Each of these coastal cities was an independent kingdom, noted for specialized activity. Tyre and Sidon were important maritime and trade centers; Gubla and Berytus were trade and religious centers. Gubla was the first Phoenician city to trade actively with Egypt, exporting cedar, wine, olive oil, and wine.


Citizens across the eastern Mediterranean coastline, Syria, Lebanon, and the Palestinian territories, share much of the same genetic makeup.


Lebanon is a fascinating country, and the Lebanese people are unique.

Here are some of our favorite facts about Lebanese people and Lebanon:

  • There are 42 universities.
  • Lebanon has over 100 banks
  • Many Lebanese people are trilingual. They speak Arabic, French & English.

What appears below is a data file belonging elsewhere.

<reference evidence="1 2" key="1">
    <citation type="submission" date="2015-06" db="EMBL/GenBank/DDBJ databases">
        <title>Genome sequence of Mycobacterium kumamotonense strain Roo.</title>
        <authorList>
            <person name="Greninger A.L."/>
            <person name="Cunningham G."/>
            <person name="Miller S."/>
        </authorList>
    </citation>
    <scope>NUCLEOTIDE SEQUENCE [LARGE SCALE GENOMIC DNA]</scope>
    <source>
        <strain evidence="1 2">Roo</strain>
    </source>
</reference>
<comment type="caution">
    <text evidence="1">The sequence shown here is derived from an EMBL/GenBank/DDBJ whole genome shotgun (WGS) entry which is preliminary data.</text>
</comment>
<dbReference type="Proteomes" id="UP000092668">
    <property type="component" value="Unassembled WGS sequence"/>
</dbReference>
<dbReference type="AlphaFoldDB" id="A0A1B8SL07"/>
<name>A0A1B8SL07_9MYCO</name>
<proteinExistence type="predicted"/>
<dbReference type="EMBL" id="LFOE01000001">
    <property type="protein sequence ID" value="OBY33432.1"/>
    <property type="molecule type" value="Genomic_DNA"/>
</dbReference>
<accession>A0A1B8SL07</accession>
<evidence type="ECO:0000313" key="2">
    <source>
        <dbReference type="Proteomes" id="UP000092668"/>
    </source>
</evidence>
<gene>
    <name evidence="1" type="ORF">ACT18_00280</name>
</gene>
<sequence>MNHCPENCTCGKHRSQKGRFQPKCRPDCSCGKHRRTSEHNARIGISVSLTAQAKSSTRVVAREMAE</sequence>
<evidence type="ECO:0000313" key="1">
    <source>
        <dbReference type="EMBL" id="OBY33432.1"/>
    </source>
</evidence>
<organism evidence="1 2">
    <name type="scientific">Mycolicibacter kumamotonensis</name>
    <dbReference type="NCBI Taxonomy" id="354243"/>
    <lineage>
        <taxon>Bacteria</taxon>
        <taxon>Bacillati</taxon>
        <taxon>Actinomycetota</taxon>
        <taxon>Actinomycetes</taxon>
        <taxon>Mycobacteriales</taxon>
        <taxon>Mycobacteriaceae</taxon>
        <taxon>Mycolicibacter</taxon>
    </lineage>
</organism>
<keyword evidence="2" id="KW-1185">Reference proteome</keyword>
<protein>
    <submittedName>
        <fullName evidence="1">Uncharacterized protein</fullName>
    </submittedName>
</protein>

• The creators of Tom & Jerry and Scooby-Doo (amongst many other famous cartoons) are originally Lebanese. (Joseph Barbera and William Hanna)
  • Tony Fadel, the creator, and the production manager of the iPod, is originally Lebanese.
  • Carlos Slim, one of the richest men in the world, is of Lebanese descent.
  • Since 1945, it is illegal to raise any foreign flag in Lebanon.

How do Lebanese People Live?

Most of Lebanon’s population lives in the main cities of Beirut, Tripoli, and Sidon. These cities are densely populated, as the country suffers from a lack of space. Most Lebanese people live in apartments that are decorated in a Western-style.

Lebanese cuisine is similar to food served in the Mediterranean. Pita bread is a staple, usually eaten alongside hummus (a chickpea dip) and fool (a fava bean dip). Rice and pasta are also trendy staple dishes. Red meat and chicken are common, pork less so as it is forbidden under Islamic law.